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“But the end of all things is at hand; therefore be serious and watchful in your prayers. And above all things have fervent love for one another, for ‘love will cover a multitude of sins.’ Be hospitable to one another without grumbling. As each one has received a gift, minister it to one another, as good stewards of the manifold grace of God. If anyone speaks, let him speak as the oracles of God. If anyone ministers, let him do it as with the ability which God supplies, that in all things God may be glorified through Jesus Christ, to whom belong the glory and the dominion forever and ever. Amen.” (1 Peter 4:7-11)

You go to the doctor, and he tells you that you have three to six months to live. Now, what do you do with that? Obviously, there are going to be a lot of powerful emotions. You’re likely to be sad, afraid, and even angry. But after you accept the reality because you have no other choice, you are going to prioritize the most important things in life. There are certain affairs that you need to get in order. But then, you’re going to spend as much time as you can with your loved ones and say your final goodbyes. You’re going to spend your time doing the most important things because the time is short.

In our text, Peter reminds us that “the end of all things is at hand.” Jesus has accomplished everything needed for our redemption, and there’s nothing more to expect now except His second coming. Jesus will return, and when He does, He will take us to be with Him. What comfort!

What a call to urgency as well! We don’t know when Christ will return, so Peter is urging us to spend our time doing the most important things. He encourages us to “be serious and watchful in your prayers.” Prayer is a gift our Savior has entrusted to us as we wait for His return. As we consider the things that take place every day, we prioritize prayer: prayers for ourselves, our families, fellow believers, and for the many unbelievers in the world.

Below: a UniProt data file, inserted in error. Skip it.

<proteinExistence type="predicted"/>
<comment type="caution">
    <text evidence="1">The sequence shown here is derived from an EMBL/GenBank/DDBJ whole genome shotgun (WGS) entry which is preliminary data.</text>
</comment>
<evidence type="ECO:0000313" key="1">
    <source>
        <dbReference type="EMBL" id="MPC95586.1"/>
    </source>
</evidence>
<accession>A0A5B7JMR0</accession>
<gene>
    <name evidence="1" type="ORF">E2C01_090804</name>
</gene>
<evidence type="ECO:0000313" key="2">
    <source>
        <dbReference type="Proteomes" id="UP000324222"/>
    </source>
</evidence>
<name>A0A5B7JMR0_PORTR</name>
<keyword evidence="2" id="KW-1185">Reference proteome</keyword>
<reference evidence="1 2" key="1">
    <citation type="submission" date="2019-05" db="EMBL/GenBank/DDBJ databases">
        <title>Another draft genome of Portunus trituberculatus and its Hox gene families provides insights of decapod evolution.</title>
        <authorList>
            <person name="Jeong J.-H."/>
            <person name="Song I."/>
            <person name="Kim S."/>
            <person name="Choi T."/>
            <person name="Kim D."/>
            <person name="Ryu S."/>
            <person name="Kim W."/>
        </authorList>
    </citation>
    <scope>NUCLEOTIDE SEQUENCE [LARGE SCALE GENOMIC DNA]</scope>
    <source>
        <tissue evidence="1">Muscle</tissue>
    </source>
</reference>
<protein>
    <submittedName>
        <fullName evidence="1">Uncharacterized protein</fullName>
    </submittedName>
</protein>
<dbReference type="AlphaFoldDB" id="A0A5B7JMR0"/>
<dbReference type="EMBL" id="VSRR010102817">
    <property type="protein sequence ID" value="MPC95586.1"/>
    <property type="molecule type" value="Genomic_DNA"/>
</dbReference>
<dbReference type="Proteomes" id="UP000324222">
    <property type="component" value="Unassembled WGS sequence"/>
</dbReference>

The fact that Jesus can return at any time should affect how we treat others. Sadly, our relationships with others—even our fellow Christians—often aren’t what they should be. We view what people say with suspicion and put the worst construction on their actions. But with the Last Day impending, there’s no time for that kind of attitude toward others. Rather, we should show “fervent love for one another” which “will cover a multitude of sins.” We recognize our own failings, and out of love we bear with the faults of others.

That love will sometimes manifest itself in providing for the physical welfare of others. As we show hospitality to others “without grumbling,” the door may be opened to share the Gospel while there is still time.

Finally, Peter encourages us to use the gifts we have been given to serve others, with the ultimate goal that God receives the glory. God has supplied each of us with a wide variety of gifts, and He has given us the privilege to be His mouth, hands, and feet as we use His gifts to share His Word and serve others.

“The end of all things is at hand.” We have been made alive in Christ, and know we will be with the Lord in the end. May we, through our words and actions, bring Christ to a world that is dead in sin so that many may become alive in Christ and join us at His reappearing.

We don’t know when Christ will return, so Peter is urging us to spend our time doing the most important things.

Robert Sauers is pastor of Immanuel Lutheran Church in Winter Haven, Florida, and a member of the CLC Board of Missions